Harrisburg/York PA Criminal Defense Attorney Reflections: Prosecutors Change Date of Alleged Sandusky Assault and Open Door for Defense to Attack Credibility of Its Investigation & Witness(es)
When the original grand jury presentment against Jerry Sandusky was released, it referenced an alleged sexual assault of a young boy in a shower that was witnessed by former Penn State assistant football coach Mike McQueary on March 1, 2002, the Friday before Spring Break. However, the prosecution has now filed an amendment changing the date of the alleged assault to February 9, 2001.
This raises questions: Is this the break that the defense has been waiting for and the prosecution’s case will fall like a house of cards? Or, Is it simply the product of mistaken recollection influenced by the passing of time and an immaterial inconsistency at best?
Certainly, the prosecution would argue the latter. However, this revelation impacts key aspects of the prosecution’s criminal case against Sandusky.
First, it has been reported that the prosecution had the ability to proceed with charges against Sandusky on accusations made by one of the alleged victims earlier than what they did. Instead, likely from a strategic standpoint, the prosecution elected to continue their investigation and wait to file charges until multiple victims were identified. It would be argued that 10 victims with similar accusations are more credible than a single, isolated allegation by one victim. Further, it has enabled the prosecution to argue that the number of the alleged victims along with the thoroughness of the investigation makes the accusations more credible than not.
However, by changing the date of an alleged incident to more than a year earlier and a time frame inconsistent with Spring Break, as had been previously purported, the prosecution has admitted they got it wrong and it detracts from the credibility of the investigation as a whole. From the outside looking in, as a juror would be called upon to do, it would be reasonable to ask: “What else did they get wrong?” Once the credibility of the investigation itself is called into question, the inference of credibility based upon the total number of victims can also be called into question because they are a product of that investigation.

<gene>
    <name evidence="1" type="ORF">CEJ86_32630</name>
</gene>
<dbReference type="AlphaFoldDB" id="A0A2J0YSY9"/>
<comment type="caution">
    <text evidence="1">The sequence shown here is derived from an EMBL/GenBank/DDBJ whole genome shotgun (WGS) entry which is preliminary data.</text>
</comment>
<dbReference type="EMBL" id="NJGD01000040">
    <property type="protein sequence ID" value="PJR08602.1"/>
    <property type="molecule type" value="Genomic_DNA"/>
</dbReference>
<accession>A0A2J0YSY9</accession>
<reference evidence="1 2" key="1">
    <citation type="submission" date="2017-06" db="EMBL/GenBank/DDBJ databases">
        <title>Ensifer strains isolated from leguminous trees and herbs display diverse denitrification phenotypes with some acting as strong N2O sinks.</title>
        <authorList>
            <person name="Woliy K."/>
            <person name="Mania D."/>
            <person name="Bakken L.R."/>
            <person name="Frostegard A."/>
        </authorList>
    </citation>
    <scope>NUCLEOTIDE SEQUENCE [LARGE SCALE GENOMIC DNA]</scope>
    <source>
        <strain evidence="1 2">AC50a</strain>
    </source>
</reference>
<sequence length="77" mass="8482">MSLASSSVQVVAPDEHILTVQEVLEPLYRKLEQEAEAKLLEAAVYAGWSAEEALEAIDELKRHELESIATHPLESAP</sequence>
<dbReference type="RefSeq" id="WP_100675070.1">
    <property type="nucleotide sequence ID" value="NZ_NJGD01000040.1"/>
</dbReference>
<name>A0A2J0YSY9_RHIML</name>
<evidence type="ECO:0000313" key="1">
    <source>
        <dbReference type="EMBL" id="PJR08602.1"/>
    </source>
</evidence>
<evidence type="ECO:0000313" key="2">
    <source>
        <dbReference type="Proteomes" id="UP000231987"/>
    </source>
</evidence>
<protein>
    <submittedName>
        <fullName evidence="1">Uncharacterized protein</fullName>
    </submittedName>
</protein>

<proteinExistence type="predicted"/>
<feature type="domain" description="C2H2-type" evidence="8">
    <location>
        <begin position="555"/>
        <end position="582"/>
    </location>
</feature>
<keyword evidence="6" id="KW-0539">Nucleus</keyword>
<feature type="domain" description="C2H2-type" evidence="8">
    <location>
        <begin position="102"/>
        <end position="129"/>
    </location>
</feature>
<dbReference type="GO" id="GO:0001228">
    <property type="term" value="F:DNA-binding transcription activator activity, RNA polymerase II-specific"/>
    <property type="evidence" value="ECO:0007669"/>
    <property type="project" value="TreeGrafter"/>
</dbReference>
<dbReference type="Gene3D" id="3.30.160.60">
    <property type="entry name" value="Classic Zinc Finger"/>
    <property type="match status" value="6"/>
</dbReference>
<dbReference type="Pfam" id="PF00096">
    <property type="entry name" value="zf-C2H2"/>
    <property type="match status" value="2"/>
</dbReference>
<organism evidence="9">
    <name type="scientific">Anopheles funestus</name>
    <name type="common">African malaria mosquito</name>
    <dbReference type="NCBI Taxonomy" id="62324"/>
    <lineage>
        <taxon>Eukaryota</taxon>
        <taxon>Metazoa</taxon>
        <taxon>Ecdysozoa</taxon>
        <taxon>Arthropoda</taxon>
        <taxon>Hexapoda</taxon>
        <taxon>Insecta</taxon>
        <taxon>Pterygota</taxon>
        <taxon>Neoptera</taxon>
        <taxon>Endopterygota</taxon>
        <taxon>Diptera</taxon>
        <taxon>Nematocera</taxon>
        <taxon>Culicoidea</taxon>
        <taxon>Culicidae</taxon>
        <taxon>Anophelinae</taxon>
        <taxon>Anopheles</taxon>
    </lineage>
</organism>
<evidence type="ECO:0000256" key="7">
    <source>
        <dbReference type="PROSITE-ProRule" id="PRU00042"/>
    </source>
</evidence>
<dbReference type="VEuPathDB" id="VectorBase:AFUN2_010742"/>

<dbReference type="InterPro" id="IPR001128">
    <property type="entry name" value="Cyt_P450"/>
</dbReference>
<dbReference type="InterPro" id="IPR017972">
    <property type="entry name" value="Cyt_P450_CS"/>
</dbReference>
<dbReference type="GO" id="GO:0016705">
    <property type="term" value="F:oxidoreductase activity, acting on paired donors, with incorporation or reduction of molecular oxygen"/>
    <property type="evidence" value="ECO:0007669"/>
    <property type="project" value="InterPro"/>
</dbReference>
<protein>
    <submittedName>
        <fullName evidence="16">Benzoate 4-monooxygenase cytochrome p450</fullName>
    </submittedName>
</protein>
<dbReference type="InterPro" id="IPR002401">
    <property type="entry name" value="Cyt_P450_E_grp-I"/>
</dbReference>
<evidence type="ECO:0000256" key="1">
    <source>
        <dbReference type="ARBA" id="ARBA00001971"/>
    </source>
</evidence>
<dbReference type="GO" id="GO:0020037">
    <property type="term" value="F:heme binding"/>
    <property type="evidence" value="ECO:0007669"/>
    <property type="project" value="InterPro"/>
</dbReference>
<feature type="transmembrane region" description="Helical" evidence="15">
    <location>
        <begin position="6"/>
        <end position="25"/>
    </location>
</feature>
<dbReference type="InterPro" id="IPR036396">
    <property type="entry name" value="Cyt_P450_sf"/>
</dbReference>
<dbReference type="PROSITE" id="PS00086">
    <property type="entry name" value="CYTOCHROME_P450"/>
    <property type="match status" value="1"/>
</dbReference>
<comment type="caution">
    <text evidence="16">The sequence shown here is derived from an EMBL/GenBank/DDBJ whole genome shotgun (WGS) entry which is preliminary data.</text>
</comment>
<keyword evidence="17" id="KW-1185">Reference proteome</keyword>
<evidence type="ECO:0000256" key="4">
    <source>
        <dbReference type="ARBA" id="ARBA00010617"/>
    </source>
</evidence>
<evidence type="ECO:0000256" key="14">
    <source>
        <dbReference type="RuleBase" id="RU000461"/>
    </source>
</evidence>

Second, it has been reported that the date change relates to allegations involving the purported observation and testimony of Mike McQueary, who could be considered an integral part of the prosecution’s case against Sandusky because he is the only available independent witness without an apparent motive to fabricate his story. Again, it has been reported that he testified that the incident he observed occurred in March of 2002 on the Friday before Spring Break. Now, with the date change, it places the allegations a year and one month earlier at a time inconsistent with Spring Break – key and specific details that have seemingly assisted him in recalling an event that occurred years earlier. If these specific details are wrong, what else did he mistakenly recall? And, was his recollection and that of others impacted by the investigation?
In the end, you have 2 key aspects of the prosecution’s case, the investigation and Mike McQueary, that had positively impacted the credibility of the accusations and now are called into question by changing the date of one of the alleged incidents. Without physical and other direct evidence, this case is won or lost on credibility. With this change, the prosecution’s case just lost a measure of credibility.